The author’s of the current study concluded that these hybrid wolves developed relatively recently, over the last few hundred years. Molecular evolution of the dog family. Molecular evolution of the dog familyROBERT K. WAYNE. Dogs, Jackals, Wolves, And Foxes : a Monograph of the Canidæ by Mivart, St. George Jackson, 1827-1900 online reading at ReadAnyBook.com. Conservation Genetics Volume 9 issue 4 2008 [doi 10.1007%2Fs10592-007-9413-0] Lindsey E. Carmichael; Julia Krizan; John A. Nagy; Mathieu Dumon. Rapid adaptive evolution of northeastern coyotes via hybridization with wolves. Skip to main page content Biology Lettersrsbl.royalsocietypublishing.org Published online before print 23 September 2009 doi: 10.1098/rsbl.2009.0575 rsbl20090575 + Author Affiliations * Author for correspondence (email@example.com).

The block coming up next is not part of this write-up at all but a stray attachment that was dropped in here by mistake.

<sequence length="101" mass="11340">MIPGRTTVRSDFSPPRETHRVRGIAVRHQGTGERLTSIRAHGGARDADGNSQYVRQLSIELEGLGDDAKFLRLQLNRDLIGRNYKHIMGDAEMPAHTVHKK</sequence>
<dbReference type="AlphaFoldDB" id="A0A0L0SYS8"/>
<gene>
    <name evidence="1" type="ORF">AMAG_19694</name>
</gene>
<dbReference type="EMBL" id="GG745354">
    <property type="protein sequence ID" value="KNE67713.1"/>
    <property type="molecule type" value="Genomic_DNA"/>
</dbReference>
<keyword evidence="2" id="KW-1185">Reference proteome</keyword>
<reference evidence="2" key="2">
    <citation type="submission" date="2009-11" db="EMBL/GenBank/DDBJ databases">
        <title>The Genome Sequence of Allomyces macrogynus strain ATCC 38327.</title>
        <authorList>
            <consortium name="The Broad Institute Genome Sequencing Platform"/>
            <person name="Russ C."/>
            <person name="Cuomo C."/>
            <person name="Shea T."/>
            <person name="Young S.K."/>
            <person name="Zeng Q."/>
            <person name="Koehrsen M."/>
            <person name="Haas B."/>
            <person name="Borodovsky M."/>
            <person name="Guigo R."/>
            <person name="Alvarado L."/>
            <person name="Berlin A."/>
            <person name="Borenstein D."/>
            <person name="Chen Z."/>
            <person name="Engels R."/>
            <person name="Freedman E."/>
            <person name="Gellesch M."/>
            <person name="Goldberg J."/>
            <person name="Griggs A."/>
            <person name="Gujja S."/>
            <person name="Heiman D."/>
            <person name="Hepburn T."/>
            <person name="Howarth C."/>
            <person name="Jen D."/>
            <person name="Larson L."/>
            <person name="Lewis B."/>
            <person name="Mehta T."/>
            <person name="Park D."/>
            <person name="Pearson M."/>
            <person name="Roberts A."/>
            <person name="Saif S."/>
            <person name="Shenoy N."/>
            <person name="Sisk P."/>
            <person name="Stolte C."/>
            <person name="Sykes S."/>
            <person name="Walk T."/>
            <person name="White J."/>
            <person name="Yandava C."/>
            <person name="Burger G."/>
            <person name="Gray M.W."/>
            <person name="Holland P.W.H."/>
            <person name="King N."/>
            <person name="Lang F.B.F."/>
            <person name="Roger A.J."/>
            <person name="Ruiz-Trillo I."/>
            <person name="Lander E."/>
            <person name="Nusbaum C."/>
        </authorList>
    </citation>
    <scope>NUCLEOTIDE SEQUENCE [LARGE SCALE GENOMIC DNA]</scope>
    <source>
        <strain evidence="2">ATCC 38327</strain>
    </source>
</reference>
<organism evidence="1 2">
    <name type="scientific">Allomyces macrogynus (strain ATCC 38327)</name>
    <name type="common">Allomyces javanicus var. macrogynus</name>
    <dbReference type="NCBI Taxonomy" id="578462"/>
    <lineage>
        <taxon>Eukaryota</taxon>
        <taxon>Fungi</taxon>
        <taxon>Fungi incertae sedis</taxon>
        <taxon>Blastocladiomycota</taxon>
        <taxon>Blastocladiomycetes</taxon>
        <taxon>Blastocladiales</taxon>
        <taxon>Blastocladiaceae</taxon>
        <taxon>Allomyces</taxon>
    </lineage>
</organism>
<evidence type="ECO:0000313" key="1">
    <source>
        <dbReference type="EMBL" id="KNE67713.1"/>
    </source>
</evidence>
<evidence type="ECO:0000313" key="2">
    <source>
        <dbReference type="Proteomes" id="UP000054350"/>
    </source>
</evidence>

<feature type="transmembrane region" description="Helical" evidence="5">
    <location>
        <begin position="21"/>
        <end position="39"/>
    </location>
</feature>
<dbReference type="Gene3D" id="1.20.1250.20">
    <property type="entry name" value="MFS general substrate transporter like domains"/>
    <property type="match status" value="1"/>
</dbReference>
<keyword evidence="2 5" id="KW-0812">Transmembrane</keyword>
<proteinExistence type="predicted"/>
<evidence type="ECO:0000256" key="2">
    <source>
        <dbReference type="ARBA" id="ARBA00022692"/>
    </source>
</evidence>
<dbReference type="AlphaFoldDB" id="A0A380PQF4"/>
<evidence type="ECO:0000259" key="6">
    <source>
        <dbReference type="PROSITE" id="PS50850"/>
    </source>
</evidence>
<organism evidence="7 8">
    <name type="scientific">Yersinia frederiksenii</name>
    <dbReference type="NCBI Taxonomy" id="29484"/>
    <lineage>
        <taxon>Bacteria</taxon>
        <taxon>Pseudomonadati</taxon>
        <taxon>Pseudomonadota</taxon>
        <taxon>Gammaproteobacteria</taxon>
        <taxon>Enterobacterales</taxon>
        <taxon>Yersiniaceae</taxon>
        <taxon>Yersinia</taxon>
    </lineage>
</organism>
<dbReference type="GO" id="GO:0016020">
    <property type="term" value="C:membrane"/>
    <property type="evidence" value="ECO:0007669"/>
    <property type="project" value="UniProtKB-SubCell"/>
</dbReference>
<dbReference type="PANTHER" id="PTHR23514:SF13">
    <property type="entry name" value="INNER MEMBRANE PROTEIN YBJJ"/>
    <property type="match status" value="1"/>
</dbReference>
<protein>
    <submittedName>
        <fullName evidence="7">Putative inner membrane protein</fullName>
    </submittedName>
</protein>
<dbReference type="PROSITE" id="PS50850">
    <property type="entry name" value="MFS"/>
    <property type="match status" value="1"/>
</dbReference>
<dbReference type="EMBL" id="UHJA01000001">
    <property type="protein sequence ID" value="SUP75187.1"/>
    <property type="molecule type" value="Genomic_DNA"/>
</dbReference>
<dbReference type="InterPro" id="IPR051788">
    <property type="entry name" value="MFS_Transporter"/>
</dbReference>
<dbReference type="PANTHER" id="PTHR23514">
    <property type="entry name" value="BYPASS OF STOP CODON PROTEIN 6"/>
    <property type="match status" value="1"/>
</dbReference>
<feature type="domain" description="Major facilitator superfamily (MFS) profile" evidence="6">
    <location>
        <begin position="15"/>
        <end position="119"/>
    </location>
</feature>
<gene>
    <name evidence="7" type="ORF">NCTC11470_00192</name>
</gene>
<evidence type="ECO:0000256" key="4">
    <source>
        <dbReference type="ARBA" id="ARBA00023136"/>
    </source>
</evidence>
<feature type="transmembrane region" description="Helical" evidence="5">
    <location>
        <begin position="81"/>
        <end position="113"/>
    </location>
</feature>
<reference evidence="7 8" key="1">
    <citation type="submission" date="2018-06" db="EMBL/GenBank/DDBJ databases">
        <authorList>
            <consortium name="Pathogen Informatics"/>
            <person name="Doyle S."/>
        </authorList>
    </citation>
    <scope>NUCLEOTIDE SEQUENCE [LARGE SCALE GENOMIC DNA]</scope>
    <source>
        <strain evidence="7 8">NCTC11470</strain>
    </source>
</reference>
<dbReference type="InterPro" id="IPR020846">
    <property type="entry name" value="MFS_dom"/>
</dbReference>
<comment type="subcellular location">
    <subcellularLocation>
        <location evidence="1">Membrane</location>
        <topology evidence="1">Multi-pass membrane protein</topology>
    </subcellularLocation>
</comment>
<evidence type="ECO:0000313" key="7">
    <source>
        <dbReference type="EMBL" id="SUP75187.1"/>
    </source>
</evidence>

Abstract The dramatic expansion of the geographical range of coyotes over the last 90 years is partly explained by changes to the landscape and local extinctions of wolves, but hybridization may also have facilitated their movement. Footnotes. Genetic Study Points to Recent Wolf-Dog Hybridization in Caucasus. According to a team of genetic scientists from the Ilia State University’s Institute of Ecology in Tbilisi, Georgia, hybridization of wolves (Canis lupus) with shepherd dogs (Canis lupus familiaris) in the Caucasus Mountains might be more recent than previously thought.